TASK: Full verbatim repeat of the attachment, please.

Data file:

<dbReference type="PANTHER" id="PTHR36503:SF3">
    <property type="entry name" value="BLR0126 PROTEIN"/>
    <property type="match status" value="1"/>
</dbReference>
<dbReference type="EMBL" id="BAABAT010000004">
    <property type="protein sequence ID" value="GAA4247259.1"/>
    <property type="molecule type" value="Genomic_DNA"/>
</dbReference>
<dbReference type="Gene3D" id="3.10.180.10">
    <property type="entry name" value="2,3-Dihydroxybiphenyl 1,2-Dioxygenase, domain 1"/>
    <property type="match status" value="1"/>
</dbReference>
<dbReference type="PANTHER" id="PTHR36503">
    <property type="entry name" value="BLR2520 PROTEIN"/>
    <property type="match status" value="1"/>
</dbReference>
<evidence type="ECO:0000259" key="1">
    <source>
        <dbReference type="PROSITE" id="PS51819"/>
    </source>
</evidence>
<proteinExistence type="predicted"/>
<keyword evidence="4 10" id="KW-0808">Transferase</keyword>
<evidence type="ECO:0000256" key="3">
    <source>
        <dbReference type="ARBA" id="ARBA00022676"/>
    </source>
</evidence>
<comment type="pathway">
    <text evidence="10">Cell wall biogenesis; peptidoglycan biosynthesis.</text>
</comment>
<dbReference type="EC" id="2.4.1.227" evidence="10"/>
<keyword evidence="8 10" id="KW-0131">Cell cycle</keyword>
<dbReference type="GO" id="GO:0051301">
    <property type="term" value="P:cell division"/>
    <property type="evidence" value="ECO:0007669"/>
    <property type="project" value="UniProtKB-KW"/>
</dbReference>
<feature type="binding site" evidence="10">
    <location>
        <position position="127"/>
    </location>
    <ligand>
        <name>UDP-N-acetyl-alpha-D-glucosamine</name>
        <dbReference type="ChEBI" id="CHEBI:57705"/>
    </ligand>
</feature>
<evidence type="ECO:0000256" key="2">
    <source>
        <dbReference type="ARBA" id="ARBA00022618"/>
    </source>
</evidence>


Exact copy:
<dbReference type="PANTHER" id="PTHR36503:SF3">
    <property type="entry name" value="BLR0126 PROTEIN"/>
    <property type="match status" value="1"/>
</dbReference>
<dbReference type="EMBL" id="BAABAT010000004">
    <property type="protein sequence ID" value="GAA4247259.1"/>
    <property type="molecule type" value="Genomic_DNA"/>
</dbReference>
<dbReference type="Gene3D" id="3.10.180.10">
    <property type="entry name" value="2,3-Dihydroxybiphenyl 1,2-Dioxygenase, domain 1"/>
    <property type="match status" value="1"/>
</dbReference>
<dbReference type="PANTHER" id="PTHR36503">
    <property type="entry name" value="BLR2520 PROTEIN"/>
    <property type="match status" value="1"/>
</dbReference>
<evidence type="ECO:0000259" key="1">
    <source>
        <dbReference type="PROSITE" id="PS51819"/>
    </source>
</evidence>
<proteinExistence type="predicted"/>
<keyword evidence="4 10" id="KW-0808">Transferase</keyword>
<evidence type="ECO:0000256" key="3">
    <source>
        <dbReference type="ARBA" id="ARBA00022676"/>
    </source>
</evidence>
<comment type="pathway">
    <text evidence="10">Cell wall biogenesis; peptidoglycan biosynthesis.</text>
</comment>
<dbReference type="EC" id="2.4.1.227" evidence="10"/>
<keyword evidence="8 10" id="KW-0131">Cell cycle</keyword>
<dbReference type="GO" id="GO:0051301">
    <property type="term" value="P:cell division"/>
    <property type="evidence" value="ECO:0007669"/>
    <property type="project" value="UniProtKB-KW"/>
</dbReference>
<feature type="binding site" evidence="10">
    <location>
        <position position="127"/>
    </location>
    <ligand>
        <name>UDP-N-acetyl-alpha-D-glucosamine</name>
        <dbReference type="ChEBI" id="CHEBI:57705"/>
    </ligand>
</feature>
<evidence type="ECO:0000256" key="2">
    <source>
        <dbReference type="ARBA" id="ARBA00022618"/>
    </source>
</evidence>